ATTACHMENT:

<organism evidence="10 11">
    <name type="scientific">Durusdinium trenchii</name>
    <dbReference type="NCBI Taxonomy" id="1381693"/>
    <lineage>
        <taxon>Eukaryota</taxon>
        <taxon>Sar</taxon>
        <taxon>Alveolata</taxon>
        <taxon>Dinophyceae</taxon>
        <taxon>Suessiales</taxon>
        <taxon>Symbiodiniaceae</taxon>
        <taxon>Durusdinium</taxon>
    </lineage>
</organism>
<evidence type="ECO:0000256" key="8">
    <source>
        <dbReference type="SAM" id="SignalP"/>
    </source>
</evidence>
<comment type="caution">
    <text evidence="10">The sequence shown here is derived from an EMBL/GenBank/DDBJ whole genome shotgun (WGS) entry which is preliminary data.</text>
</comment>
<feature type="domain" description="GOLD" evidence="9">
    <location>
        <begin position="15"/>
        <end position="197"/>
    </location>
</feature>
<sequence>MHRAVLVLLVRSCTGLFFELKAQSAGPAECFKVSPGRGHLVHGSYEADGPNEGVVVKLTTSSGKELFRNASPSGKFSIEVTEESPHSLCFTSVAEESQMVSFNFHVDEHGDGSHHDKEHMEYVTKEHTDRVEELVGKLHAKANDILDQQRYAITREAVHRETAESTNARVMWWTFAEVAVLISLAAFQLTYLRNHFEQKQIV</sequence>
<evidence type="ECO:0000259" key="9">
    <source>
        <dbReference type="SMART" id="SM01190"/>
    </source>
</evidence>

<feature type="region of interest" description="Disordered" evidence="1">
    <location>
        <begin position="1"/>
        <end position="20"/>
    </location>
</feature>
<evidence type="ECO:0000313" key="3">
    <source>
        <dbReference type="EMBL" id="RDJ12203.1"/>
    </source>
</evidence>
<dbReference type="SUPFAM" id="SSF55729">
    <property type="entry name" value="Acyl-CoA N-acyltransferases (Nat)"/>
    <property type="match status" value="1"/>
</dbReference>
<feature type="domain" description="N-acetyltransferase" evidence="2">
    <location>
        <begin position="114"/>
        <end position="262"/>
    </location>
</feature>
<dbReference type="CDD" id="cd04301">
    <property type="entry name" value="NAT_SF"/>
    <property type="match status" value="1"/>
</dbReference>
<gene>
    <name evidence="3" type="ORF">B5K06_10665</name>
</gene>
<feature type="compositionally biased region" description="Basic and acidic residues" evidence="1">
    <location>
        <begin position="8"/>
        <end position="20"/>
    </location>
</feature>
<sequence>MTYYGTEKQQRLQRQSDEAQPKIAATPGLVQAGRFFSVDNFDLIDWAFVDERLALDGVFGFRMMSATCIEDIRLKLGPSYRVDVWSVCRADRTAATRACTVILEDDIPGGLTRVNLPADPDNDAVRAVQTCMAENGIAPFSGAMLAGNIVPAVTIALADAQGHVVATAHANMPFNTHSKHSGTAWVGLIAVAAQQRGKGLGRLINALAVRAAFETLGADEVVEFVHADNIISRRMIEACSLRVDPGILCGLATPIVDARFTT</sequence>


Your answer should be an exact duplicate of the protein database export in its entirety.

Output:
<organism evidence="10 11">
    <name type="scientific">Durusdinium trenchii</name>
    <dbReference type="NCBI Taxonomy" id="1381693"/>
    <lineage>
        <taxon>Eukaryota</taxon>
        <taxon>Sar</taxon>
        <taxon>Alveolata</taxon>
        <taxon>Dinophyceae</taxon>
        <taxon>Suessiales</taxon>
        <taxon>Symbiodiniaceae</taxon>
        <taxon>Durusdinium</taxon>
    </lineage>
</organism>
<evidence type="ECO:0000256" key="8">
    <source>
        <dbReference type="SAM" id="SignalP"/>
    </source>
</evidence>
<comment type="caution">
    <text evidence="10">The sequence shown here is derived from an EMBL/GenBank/DDBJ whole genome shotgun (WGS) entry which is preliminary data.</text>
</comment>
<feature type="domain" description="GOLD" evidence="9">
    <location>
        <begin position="15"/>
        <end position="197"/>
    </location>
</feature>
<sequence>MHRAVLVLLVRSCTGLFFELKAQSAGPAECFKVSPGRGHLVHGSYEADGPNEGVVVKLTTSSGKELFRNASPSGKFSIEVTEESPHSLCFTSVAEESQMVSFNFHVDEHGDGSHHDKEHMEYVTKEHTDRVEELVGKLHAKANDILDQQRYAITREAVHRETAESTNARVMWWTFAEVAVLISLAAFQLTYLRNHFEQKQIV</sequence>
<evidence type="ECO:0000259" key="9">
    <source>
        <dbReference type="SMART" id="SM01190"/>
    </source>
</evidence>

<feature type="region of interest" description="Disordered" evidence="1">
    <location>
        <begin position="1"/>
        <end position="20"/>
    </location>
</feature>
<evidence type="ECO:0000313" key="3">
    <source>
        <dbReference type="EMBL" id="RDJ12203.1"/>
    </source>
</evidence>
<dbReference type="SUPFAM" id="SSF55729">
    <property type="entry name" value="Acyl-CoA N-acyltransferases (Nat)"/>
    <property type="match status" value="1"/>
</dbReference>
<feature type="domain" description="N-acetyltransferase" evidence="2">
    <location>
        <begin position="114"/>
        <end position="262"/>
    </location>
</feature>
<dbReference type="CDD" id="cd04301">
    <property type="entry name" value="NAT_SF"/>
    <property type="match status" value="1"/>
</dbReference>
<gene>
    <name evidence="3" type="ORF">B5K06_10665</name>
</gene>
<feature type="compositionally biased region" description="Basic and acidic residues" evidence="1">
    <location>
        <begin position="8"/>
        <end position="20"/>
    </location>
</feature>
<sequence>MTYYGTEKQQRLQRQSDEAQPKIAATPGLVQAGRFFSVDNFDLIDWAFVDERLALDGVFGFRMMSATCIEDIRLKLGPSYRVDVWSVCRADRTAATRACTVILEDDIPGGLTRVNLPADPDNDAVRAVQTCMAENGIAPFSGAMLAGNIVPAVTIALADAQGHVVATAHANMPFNTHSKHSGTAWVGLIAVAAQQRGKGLGRLINALAVRAAFETLGADEVVEFVHADNIISRRMIEACSLRVDPGILCGLATPIVDARFTT</sequence>